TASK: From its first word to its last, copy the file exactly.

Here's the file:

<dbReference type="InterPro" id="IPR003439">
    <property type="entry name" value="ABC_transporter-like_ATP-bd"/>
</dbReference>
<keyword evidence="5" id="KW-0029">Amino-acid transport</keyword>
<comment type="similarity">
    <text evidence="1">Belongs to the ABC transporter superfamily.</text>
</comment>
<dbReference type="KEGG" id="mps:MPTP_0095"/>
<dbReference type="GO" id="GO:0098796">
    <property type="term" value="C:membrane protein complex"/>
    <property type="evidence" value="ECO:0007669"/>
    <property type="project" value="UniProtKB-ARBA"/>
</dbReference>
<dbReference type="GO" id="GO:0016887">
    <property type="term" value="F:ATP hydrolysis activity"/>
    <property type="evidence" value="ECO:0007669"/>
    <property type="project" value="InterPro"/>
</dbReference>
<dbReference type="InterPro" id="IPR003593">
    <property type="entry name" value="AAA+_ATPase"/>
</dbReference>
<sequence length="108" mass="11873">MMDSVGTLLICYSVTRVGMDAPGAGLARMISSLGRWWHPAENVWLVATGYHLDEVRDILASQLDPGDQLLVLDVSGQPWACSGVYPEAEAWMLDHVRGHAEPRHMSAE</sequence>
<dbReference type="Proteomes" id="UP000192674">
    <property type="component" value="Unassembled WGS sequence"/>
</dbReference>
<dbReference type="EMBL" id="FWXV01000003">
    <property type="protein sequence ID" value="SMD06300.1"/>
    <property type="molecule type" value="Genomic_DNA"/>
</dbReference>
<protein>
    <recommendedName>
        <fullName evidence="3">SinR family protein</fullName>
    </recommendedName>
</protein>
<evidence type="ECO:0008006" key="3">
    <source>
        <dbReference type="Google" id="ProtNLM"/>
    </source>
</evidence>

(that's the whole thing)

<dbReference type="InterPro" id="IPR003439">
    <property type="entry name" value="ABC_transporter-like_ATP-bd"/>
</dbReference>
<keyword evidence="5" id="KW-0029">Amino-acid transport</keyword>
<comment type="similarity">
    <text evidence="1">Belongs to the ABC transporter superfamily.</text>
</comment>
<dbReference type="KEGG" id="mps:MPTP_0095"/>
<dbReference type="GO" id="GO:0098796">
    <property type="term" value="C:membrane protein complex"/>
    <property type="evidence" value="ECO:0007669"/>
    <property type="project" value="UniProtKB-ARBA"/>
</dbReference>
<dbReference type="GO" id="GO:0016887">
    <property type="term" value="F:ATP hydrolysis activity"/>
    <property type="evidence" value="ECO:0007669"/>
    <property type="project" value="InterPro"/>
</dbReference>
<dbReference type="InterPro" id="IPR003593">
    <property type="entry name" value="AAA+_ATPase"/>
</dbReference>
<sequence length="108" mass="11873">MMDSVGTLLICYSVTRVGMDAPGAGLARMISSLGRWWHPAENVWLVATGYHLDEVRDILASQLDPGDQLLVLDVSGQPWACSGVYPEAEAWMLDHVRGHAEPRHMSAE</sequence>
<dbReference type="Proteomes" id="UP000192674">
    <property type="component" value="Unassembled WGS sequence"/>
</dbReference>
<dbReference type="EMBL" id="FWXV01000003">
    <property type="protein sequence ID" value="SMD06300.1"/>
    <property type="molecule type" value="Genomic_DNA"/>
</dbReference>
<protein>
    <recommendedName>
        <fullName evidence="3">SinR family protein</fullName>
    </recommendedName>
</protein>
<evidence type="ECO:0008006" key="3">
    <source>
        <dbReference type="Google" id="ProtNLM"/>
    </source>
</evidence>